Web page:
Wiregrass (Aristida beyrichiana Trin. and Rupr.) recruitment, establishment and growth
Mulligan, Maureen Kay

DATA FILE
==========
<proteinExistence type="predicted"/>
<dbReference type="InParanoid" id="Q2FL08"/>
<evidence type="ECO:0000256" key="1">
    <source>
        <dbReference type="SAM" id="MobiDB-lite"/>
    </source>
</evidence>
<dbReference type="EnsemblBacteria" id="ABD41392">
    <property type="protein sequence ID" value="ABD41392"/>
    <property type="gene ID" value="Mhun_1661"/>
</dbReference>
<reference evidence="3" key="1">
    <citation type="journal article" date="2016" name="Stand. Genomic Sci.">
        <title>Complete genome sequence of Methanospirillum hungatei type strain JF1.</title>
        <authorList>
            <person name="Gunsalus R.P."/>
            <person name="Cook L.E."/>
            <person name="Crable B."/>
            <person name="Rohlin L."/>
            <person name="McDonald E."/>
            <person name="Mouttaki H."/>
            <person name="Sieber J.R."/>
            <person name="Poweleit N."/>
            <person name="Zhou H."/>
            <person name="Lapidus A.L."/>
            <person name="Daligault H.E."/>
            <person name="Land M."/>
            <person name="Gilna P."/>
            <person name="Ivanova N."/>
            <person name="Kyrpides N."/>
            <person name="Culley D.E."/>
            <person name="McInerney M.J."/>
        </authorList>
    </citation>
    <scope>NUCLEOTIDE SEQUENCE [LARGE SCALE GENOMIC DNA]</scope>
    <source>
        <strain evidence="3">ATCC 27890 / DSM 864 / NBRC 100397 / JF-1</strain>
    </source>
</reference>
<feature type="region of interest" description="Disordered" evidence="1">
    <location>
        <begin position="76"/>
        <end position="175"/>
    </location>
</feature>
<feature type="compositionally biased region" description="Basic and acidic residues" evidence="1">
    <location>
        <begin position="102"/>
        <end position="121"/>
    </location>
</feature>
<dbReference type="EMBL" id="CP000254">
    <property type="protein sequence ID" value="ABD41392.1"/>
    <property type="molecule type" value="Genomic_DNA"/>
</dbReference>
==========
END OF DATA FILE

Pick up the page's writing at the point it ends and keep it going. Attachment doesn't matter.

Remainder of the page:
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The once dominant longleaf pine-wiregrass ecosystems of the southeastern United States are now extremely rare. Because wiregrass is often considered a keystone species in these communities, recent restoration efforts have focused on its regeneration; however, little information is available on wiregrass population dynamics. In this study, wiregrass establishment and recruitment was assessed in several restoration situations including longleaf pine plantations and formerly cultivated fields. Low canopy densities were shown to be necessary for successful wiregrass recruitment and establishment although wiregrass can persist in closed canopy situations. Prescribed burning in the first two years following seed germination resulted in higher seedling mortality than no-burn, particularly for small seedlings in the first summer. Weedy competition decreased wiregrass growth regardless of seedling age. However, seedling survival increased only for 3-week-old and 1-year-old individuals in the absence of weedy competition. Root competition resulted in smaller seedlings and lower survival regardless of seedling age.